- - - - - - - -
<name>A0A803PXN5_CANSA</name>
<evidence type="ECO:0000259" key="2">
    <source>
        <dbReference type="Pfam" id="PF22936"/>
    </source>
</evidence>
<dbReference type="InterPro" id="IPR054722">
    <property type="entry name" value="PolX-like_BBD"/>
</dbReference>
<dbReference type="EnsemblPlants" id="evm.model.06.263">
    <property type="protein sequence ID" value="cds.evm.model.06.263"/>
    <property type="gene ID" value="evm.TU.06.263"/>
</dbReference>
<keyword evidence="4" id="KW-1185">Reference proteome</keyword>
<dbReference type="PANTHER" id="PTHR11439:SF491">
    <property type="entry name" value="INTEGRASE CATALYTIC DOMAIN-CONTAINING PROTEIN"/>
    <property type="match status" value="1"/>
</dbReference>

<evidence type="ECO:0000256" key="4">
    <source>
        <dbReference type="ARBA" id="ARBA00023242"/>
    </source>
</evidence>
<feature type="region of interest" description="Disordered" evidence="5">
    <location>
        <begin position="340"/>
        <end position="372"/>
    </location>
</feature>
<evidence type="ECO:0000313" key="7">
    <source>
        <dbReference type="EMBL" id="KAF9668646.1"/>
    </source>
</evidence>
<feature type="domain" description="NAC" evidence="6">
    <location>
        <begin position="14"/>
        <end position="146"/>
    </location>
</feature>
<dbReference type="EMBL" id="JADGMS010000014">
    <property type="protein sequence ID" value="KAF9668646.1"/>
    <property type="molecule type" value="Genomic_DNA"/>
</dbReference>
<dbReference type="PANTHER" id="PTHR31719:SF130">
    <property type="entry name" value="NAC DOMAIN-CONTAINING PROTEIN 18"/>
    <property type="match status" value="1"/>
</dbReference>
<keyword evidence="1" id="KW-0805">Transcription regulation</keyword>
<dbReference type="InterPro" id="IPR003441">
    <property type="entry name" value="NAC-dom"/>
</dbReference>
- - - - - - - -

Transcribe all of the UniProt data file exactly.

<name>A0A803PXN5_CANSA</name>
<evidence type="ECO:0000259" key="2">
    <source>
        <dbReference type="Pfam" id="PF22936"/>
    </source>
</evidence>
<dbReference type="InterPro" id="IPR054722">
    <property type="entry name" value="PolX-like_BBD"/>
</dbReference>
<dbReference type="EnsemblPlants" id="evm.model.06.263">
    <property type="protein sequence ID" value="cds.evm.model.06.263"/>
    <property type="gene ID" value="evm.TU.06.263"/>
</dbReference>
<keyword evidence="4" id="KW-1185">Reference proteome</keyword>
<dbReference type="PANTHER" id="PTHR11439:SF491">
    <property type="entry name" value="INTEGRASE CATALYTIC DOMAIN-CONTAINING PROTEIN"/>
    <property type="match status" value="1"/>
</dbReference>

<evidence type="ECO:0000256" key="4">
    <source>
        <dbReference type="ARBA" id="ARBA00023242"/>
    </source>
</evidence>
<feature type="region of interest" description="Disordered" evidence="5">
    <location>
        <begin position="340"/>
        <end position="372"/>
    </location>
</feature>
<evidence type="ECO:0000313" key="7">
    <source>
        <dbReference type="EMBL" id="KAF9668646.1"/>
    </source>
</evidence>
<feature type="domain" description="NAC" evidence="6">
    <location>
        <begin position="14"/>
        <end position="146"/>
    </location>
</feature>
<dbReference type="EMBL" id="JADGMS010000014">
    <property type="protein sequence ID" value="KAF9668646.1"/>
    <property type="molecule type" value="Genomic_DNA"/>
</dbReference>
<dbReference type="PANTHER" id="PTHR31719:SF130">
    <property type="entry name" value="NAC DOMAIN-CONTAINING PROTEIN 18"/>
    <property type="match status" value="1"/>
</dbReference>
<keyword evidence="1" id="KW-0805">Transcription regulation</keyword>
<dbReference type="InterPro" id="IPR003441">
    <property type="entry name" value="NAC-dom"/>
</dbReference>